I learned this one the hard way . . . clients hanging on my every word; their future at stake. Jurors, as well . . . watching to discern my true intentions. Am I a liar selling shoes or a truth teller with a righteous cause? Opposing counsel listens intently for signs of weakness, an admission, or a mistake which might give them the advantage.
Mostly, I'm talking on the run, thinking on my feet, responding to the most recent volley from an opponent. Which words do I choose? Which tone of voice . . . quick words or slow? How do I utter them with sincerity, compassion, indignation? What is needed at that precise moment to achieve my purpose? Well, I've got to think about it first.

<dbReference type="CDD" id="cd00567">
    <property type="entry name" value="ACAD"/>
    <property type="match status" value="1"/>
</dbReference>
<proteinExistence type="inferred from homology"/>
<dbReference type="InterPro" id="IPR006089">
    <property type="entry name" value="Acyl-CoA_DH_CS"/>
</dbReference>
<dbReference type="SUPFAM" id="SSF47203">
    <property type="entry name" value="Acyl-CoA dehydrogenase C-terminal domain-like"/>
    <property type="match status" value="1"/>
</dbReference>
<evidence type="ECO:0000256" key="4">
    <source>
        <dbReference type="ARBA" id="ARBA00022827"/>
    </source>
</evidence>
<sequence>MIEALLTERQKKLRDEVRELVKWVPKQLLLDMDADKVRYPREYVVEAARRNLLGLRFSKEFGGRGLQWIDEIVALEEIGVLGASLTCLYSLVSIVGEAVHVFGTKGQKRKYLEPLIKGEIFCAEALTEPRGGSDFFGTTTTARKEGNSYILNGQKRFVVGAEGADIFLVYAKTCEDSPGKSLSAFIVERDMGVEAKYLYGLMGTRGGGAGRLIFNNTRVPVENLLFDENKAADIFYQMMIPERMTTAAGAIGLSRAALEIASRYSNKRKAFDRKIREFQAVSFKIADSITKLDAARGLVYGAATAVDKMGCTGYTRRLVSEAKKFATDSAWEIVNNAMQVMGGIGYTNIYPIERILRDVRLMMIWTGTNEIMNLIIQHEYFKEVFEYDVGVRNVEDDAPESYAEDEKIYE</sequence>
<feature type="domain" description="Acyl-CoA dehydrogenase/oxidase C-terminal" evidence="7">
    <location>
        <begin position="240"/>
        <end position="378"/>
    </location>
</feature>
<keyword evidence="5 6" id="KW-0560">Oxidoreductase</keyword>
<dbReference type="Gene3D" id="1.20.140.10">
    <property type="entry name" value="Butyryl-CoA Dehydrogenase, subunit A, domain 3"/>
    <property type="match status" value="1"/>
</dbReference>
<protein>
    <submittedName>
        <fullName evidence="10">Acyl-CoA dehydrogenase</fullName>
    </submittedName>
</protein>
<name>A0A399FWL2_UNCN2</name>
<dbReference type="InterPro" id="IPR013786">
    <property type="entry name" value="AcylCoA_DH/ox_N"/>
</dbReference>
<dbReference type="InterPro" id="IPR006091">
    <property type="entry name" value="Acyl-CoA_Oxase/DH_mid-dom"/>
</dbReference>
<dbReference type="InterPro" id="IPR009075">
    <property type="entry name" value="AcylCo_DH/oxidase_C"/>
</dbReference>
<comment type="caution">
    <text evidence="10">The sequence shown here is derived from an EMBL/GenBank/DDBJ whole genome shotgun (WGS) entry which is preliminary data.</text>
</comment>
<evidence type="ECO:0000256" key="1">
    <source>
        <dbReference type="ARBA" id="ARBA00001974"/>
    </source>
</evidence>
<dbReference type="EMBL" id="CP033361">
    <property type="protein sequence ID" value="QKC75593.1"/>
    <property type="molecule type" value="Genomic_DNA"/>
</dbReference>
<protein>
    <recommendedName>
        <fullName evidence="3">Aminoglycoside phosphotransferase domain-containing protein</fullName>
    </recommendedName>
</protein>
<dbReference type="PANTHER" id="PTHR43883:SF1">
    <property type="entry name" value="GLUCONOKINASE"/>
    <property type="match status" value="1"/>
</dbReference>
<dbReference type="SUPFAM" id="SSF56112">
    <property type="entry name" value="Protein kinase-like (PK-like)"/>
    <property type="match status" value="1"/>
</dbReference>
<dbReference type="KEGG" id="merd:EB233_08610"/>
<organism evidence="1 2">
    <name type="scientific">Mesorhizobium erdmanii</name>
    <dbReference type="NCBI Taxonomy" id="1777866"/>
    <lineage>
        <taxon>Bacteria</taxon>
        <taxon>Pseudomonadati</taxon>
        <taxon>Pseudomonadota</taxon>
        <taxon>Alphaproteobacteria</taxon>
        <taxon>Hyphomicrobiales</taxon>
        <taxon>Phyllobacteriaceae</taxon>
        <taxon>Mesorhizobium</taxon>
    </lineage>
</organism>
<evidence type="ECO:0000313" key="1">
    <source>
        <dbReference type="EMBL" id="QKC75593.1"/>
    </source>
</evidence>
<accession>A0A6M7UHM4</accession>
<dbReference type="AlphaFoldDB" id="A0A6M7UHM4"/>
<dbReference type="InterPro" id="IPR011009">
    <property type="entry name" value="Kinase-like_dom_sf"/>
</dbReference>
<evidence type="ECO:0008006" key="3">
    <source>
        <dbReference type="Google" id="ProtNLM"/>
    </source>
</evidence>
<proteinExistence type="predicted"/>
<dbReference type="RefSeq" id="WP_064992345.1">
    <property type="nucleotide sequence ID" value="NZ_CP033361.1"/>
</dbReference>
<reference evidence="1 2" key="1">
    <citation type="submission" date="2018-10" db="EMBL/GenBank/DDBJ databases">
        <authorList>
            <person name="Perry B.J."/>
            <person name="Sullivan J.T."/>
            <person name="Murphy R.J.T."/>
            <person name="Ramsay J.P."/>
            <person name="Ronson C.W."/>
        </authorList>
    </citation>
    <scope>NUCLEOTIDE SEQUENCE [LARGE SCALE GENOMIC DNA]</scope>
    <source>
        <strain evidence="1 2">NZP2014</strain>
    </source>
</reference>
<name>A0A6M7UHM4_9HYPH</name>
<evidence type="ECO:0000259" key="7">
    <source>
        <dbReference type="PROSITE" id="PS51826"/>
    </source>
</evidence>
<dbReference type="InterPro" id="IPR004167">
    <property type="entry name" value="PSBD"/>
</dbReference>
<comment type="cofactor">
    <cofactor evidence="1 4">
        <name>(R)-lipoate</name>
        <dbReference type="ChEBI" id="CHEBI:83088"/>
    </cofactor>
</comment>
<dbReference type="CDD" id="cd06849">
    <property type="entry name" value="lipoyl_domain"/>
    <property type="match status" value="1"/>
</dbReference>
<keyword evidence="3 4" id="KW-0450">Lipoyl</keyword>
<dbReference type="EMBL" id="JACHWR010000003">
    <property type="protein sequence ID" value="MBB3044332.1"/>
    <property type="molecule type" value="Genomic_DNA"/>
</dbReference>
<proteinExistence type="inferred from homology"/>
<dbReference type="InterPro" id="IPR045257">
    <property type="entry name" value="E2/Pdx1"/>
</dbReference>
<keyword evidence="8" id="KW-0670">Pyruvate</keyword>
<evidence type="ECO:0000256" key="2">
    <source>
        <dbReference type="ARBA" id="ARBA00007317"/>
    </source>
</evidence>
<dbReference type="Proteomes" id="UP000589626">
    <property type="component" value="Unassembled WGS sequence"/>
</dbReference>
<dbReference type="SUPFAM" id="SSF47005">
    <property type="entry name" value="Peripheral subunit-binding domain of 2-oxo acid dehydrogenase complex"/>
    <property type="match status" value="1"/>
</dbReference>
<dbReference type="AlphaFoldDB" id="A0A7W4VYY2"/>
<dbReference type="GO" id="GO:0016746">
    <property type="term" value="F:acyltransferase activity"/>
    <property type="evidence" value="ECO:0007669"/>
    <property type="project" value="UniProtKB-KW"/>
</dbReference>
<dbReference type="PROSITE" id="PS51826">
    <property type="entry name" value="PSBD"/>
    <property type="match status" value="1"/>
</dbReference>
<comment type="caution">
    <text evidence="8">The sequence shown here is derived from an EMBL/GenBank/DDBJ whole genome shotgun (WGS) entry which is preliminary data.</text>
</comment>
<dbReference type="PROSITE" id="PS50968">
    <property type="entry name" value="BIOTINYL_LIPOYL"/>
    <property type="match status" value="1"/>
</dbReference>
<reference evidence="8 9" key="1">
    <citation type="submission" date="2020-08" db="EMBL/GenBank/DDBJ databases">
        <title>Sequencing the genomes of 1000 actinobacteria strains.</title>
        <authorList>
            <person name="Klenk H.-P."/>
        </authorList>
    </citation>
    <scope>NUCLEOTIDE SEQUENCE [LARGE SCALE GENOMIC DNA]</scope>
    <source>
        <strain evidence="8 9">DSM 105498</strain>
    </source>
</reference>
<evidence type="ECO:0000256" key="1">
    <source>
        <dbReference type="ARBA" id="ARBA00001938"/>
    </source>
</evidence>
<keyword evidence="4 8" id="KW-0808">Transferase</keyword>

Law school teaches you none of this. Only the trenches helped train me to think about each word and its effect in the moment just before release. Only the trenches taught me to practice my delivery in my mind . . . just before the hearer hears. The hard way, my mistakes, taught me the way.
I train my people to think like this. It's difficult, it's unnatural, they don't like to do it. But it's necessary. I train my people to think about their words before they make a sound. It can be the difference between making a sale, or losing a client. The difference between maintaining credibility or losing it, or promising too much.
It's necessary . . . it's Gustitis' Rule #29. Think before you speak. You'll never regret it.